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Opponens Pollicis (OP)

OVERVIEW
Key Points:

• Opposition of the thumb to the small finger.
• Thenar eminence muscle (an intrinsic hand muscle).

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EXAMINATION
Muscle Function:
Opposes (flexes and abducts with slight medial rotation) the carpo-metacarpal joint of the thumb. True opposition occurs when the thumb and small finger come together in contact.

Palpation: During thumb opposition, palpate thenar musculature and push the abductor pollicis brevis out of the way on the volar aspect of the first metacarpal and move ulnarly to palate. 

Strength Testing: Position – the forearm in neutral. Stabilize – the wrist. Resist – against thumb opposition at the metacarpal of the thumb in the direction of extension and abduction.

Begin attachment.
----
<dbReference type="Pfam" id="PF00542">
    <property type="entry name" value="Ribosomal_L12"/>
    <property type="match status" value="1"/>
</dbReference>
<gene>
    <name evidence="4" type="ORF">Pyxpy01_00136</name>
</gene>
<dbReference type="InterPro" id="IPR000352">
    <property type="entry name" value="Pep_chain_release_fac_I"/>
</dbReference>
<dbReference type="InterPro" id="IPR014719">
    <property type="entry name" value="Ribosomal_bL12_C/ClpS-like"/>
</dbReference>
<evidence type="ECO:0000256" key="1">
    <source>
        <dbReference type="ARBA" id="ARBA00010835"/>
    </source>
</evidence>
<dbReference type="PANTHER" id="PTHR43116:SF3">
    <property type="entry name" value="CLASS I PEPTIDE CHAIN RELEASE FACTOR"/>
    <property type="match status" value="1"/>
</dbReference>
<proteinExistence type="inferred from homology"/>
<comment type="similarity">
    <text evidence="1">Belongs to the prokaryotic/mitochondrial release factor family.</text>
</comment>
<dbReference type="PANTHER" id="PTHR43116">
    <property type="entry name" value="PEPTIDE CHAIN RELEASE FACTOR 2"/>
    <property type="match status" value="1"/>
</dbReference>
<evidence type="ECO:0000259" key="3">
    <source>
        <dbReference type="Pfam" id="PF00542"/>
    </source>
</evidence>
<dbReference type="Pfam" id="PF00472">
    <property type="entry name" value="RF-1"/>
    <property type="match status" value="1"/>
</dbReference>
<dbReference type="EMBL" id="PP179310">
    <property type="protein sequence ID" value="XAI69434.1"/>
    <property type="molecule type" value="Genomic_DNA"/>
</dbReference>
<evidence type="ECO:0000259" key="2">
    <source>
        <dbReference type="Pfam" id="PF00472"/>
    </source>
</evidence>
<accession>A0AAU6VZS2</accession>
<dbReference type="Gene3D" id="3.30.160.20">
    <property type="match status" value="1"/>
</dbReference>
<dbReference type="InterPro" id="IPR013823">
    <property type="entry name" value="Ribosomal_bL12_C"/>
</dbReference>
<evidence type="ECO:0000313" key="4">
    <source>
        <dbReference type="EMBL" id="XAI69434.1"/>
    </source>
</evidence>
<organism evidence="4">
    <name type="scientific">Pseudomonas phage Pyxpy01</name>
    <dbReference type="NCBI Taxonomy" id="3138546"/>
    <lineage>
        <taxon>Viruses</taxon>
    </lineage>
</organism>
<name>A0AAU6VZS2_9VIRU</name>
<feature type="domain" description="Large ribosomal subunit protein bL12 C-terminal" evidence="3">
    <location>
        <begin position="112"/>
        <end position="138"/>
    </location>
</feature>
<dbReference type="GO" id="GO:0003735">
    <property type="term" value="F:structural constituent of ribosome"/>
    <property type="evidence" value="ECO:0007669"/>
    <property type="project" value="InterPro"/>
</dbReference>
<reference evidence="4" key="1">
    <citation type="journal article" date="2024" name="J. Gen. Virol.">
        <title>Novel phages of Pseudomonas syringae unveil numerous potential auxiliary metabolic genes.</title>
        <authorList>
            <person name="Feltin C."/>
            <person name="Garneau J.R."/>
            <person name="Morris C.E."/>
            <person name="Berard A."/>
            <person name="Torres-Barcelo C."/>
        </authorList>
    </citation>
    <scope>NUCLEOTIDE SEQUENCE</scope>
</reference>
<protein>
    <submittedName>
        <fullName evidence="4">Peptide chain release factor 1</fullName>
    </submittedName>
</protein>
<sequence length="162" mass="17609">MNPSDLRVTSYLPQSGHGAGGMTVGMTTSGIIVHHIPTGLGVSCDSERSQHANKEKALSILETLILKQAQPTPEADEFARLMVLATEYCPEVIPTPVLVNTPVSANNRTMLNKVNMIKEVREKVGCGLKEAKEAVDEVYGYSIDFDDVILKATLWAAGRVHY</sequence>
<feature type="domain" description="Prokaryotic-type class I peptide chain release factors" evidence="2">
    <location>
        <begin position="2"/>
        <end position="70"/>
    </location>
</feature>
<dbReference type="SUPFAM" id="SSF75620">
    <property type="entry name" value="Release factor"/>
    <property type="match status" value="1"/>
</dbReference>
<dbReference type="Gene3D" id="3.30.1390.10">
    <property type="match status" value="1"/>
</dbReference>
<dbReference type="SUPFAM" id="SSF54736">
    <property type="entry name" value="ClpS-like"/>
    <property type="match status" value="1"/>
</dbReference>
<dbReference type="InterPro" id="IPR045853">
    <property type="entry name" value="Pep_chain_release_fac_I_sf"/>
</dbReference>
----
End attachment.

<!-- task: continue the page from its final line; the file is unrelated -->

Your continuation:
Additional Examination Tips: Subtle changes in opponens pollicis strength can be detected with the squeeze test.  The subject is asked to squeeze the examiner’s hand and if the opponens pollicis function is absent, the patient’s thumb metacarpal will move away from the examiner’s palm instead of surrounding it.

Relevant Anatomy:
Innervation:

• Roots: C8, T1.
• Nerve: Median nerve, thenar branch.
• Innervation Route:  C8, T1 → median nerve → recurrent (thenar) branch → opponens pollicis branch.

• In about 20% of the population, the opponens pollicis is innervated by the ulnar nerve. 

Origins: Flexor retinaculum and tubercle of trapezium bone.

Insertion: Entire length of first metacarpal bone, radial aspect.